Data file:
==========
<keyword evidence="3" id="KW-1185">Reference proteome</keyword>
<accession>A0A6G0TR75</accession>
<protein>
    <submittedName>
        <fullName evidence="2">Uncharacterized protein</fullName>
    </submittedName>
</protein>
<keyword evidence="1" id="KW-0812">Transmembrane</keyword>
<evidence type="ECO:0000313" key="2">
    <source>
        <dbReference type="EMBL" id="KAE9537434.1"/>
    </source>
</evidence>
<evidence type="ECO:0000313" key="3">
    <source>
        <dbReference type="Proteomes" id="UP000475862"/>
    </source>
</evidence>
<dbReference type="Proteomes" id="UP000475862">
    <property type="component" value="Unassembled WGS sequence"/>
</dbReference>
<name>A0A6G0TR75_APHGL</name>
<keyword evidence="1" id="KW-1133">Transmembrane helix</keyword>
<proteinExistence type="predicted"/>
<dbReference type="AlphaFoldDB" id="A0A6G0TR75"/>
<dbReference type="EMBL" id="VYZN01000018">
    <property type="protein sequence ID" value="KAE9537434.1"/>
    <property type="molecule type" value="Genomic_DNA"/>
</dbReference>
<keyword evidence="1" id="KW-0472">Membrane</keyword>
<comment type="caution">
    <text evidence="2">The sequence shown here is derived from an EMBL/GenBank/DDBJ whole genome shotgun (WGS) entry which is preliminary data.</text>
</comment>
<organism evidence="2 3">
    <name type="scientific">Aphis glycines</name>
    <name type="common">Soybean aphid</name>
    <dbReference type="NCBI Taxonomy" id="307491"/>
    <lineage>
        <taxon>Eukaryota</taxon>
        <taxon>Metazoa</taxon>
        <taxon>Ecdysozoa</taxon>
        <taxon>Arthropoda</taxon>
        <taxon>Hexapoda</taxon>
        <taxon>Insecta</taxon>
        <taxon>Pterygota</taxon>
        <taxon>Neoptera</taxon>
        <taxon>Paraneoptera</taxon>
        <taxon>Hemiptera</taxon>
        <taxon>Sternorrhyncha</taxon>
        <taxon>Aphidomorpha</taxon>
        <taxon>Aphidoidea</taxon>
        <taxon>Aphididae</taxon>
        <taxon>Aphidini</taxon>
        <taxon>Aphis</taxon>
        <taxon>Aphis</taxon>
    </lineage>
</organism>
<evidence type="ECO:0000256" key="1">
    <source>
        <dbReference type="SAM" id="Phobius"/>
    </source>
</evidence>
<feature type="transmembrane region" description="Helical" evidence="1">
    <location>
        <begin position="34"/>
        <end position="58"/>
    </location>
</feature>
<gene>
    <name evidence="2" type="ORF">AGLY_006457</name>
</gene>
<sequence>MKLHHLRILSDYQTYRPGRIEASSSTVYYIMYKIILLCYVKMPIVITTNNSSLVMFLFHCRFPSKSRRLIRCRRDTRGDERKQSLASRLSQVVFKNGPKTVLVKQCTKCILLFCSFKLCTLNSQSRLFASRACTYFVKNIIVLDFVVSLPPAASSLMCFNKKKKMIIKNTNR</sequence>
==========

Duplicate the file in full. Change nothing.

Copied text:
<keyword evidence="3" id="KW-1185">Reference proteome</keyword>
<accession>A0A6G0TR75</accession>
<protein>
    <submittedName>
        <fullName evidence="2">Uncharacterized protein</fullName>
    </submittedName>
</protein>
<keyword evidence="1" id="KW-0812">Transmembrane</keyword>
<evidence type="ECO:0000313" key="2">
    <source>
        <dbReference type="EMBL" id="KAE9537434.1"/>
    </source>
</evidence>
<evidence type="ECO:0000313" key="3">
    <source>
        <dbReference type="Proteomes" id="UP000475862"/>
    </source>
</evidence>
<dbReference type="Proteomes" id="UP000475862">
    <property type="component" value="Unassembled WGS sequence"/>
</dbReference>
<name>A0A6G0TR75_APHGL</name>
<keyword evidence="1" id="KW-1133">Transmembrane helix</keyword>
<proteinExistence type="predicted"/>
<dbReference type="AlphaFoldDB" id="A0A6G0TR75"/>
<dbReference type="EMBL" id="VYZN01000018">
    <property type="protein sequence ID" value="KAE9537434.1"/>
    <property type="molecule type" value="Genomic_DNA"/>
</dbReference>
<keyword evidence="1" id="KW-0472">Membrane</keyword>
<comment type="caution">
    <text evidence="2">The sequence shown here is derived from an EMBL/GenBank/DDBJ whole genome shotgun (WGS) entry which is preliminary data.</text>
</comment>
<organism evidence="2 3">
    <name type="scientific">Aphis glycines</name>
    <name type="common">Soybean aphid</name>
    <dbReference type="NCBI Taxonomy" id="307491"/>
    <lineage>
        <taxon>Eukaryota</taxon>
        <taxon>Metazoa</taxon>
        <taxon>Ecdysozoa</taxon>
        <taxon>Arthropoda</taxon>
        <taxon>Hexapoda</taxon>
        <taxon>Insecta</taxon>
        <taxon>Pterygota</taxon>
        <taxon>Neoptera</taxon>
        <taxon>Paraneoptera</taxon>
        <taxon>Hemiptera</taxon>
        <taxon>Sternorrhyncha</taxon>
        <taxon>Aphidomorpha</taxon>
        <taxon>Aphidoidea</taxon>
        <taxon>Aphididae</taxon>
        <taxon>Aphidini</taxon>
        <taxon>Aphis</taxon>
        <taxon>Aphis</taxon>
    </lineage>
</organism>
<evidence type="ECO:0000256" key="1">
    <source>
        <dbReference type="SAM" id="Phobius"/>
    </source>
</evidence>
<feature type="transmembrane region" description="Helical" evidence="1">
    <location>
        <begin position="34"/>
        <end position="58"/>
    </location>
</feature>
<gene>
    <name evidence="2" type="ORF">AGLY_006457</name>
</gene>
<sequence>MKLHHLRILSDYQTYRPGRIEASSSTVYYIMYKIILLCYVKMPIVITTNNSSLVMFLFHCRFPSKSRRLIRCRRDTRGDERKQSLASRLSQVVFKNGPKTVLVKQCTKCILLFCSFKLCTLNSQSRLFASRACTYFVKNIIVLDFVVSLPPAASSLMCFNKKKKMIIKNTNR</sequence>